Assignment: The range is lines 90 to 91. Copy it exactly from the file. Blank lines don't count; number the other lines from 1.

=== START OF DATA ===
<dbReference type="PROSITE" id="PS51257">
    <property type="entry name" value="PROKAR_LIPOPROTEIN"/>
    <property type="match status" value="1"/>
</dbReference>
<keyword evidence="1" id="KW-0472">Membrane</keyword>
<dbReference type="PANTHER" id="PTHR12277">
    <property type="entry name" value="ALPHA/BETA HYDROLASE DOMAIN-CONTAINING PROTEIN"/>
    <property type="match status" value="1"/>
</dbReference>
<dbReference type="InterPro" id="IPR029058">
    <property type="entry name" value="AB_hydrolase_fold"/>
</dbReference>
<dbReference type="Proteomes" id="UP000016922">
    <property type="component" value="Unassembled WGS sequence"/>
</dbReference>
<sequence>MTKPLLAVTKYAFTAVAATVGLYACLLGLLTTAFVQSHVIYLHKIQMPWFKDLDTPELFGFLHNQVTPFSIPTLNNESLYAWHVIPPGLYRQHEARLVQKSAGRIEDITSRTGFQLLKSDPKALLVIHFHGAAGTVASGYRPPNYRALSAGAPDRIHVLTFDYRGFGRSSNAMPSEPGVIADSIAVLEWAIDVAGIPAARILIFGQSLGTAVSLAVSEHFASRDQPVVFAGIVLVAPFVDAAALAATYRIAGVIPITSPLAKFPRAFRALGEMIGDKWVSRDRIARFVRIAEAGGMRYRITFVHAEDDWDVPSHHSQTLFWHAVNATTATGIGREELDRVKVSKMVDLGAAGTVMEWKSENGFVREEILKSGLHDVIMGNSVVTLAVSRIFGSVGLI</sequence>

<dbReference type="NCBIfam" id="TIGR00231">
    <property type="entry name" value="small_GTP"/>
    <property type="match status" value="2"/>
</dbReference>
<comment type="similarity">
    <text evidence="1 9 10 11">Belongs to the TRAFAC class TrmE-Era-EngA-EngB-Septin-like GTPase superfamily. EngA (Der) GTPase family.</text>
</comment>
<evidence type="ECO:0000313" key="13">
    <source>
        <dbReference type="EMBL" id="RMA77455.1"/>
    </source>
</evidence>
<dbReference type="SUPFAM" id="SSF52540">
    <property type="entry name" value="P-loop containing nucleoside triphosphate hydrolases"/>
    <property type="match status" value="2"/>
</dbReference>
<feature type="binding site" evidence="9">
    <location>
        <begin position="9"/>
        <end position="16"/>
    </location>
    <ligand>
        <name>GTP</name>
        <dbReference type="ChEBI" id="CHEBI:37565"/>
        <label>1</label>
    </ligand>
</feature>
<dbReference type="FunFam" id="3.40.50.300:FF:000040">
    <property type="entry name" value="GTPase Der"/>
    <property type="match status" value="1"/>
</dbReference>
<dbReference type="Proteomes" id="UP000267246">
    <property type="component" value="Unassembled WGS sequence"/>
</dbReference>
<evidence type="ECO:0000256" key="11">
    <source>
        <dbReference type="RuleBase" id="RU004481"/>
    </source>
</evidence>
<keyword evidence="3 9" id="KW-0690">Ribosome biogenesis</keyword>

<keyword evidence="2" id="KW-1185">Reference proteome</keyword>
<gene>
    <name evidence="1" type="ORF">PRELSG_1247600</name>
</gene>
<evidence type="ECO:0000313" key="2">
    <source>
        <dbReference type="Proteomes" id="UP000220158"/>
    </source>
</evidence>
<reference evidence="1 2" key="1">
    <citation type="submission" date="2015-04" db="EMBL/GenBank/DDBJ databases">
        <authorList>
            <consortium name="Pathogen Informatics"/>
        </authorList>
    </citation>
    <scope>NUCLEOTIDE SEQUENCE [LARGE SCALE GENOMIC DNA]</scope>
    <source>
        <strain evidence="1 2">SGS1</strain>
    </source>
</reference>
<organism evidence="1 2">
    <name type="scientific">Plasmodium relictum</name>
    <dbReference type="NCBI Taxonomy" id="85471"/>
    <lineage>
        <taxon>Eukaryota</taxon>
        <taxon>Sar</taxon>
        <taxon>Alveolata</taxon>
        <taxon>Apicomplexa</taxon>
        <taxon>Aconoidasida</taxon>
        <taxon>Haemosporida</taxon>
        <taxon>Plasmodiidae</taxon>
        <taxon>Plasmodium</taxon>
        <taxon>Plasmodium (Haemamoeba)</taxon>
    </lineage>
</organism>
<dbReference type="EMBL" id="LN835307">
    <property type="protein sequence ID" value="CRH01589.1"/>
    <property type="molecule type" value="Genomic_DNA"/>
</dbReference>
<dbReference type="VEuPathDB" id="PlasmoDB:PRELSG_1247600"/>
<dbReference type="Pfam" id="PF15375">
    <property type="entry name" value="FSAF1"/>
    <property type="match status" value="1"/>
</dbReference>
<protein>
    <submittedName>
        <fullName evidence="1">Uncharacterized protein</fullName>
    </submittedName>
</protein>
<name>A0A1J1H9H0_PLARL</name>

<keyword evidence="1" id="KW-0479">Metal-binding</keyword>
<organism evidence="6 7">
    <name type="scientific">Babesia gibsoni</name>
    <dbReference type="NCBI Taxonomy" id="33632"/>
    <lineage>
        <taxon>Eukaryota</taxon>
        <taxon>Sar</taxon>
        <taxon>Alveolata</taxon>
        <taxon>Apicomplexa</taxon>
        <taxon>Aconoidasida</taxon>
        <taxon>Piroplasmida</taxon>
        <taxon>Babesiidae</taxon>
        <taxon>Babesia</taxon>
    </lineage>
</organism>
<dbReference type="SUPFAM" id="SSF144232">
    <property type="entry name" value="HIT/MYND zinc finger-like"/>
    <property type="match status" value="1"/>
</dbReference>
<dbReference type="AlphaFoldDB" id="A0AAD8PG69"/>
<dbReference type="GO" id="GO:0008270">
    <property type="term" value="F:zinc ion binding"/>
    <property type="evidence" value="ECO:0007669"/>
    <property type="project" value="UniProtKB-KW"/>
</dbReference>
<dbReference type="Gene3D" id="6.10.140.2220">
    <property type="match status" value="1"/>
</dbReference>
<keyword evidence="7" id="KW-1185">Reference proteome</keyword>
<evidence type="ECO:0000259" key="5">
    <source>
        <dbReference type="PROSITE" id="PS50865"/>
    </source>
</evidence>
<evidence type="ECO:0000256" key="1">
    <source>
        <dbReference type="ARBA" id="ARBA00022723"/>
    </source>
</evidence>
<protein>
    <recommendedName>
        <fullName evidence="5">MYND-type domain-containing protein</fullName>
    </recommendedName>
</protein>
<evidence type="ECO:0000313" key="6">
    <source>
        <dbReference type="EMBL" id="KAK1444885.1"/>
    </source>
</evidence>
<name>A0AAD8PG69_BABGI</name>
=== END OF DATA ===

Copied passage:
    </lineage>
</organism>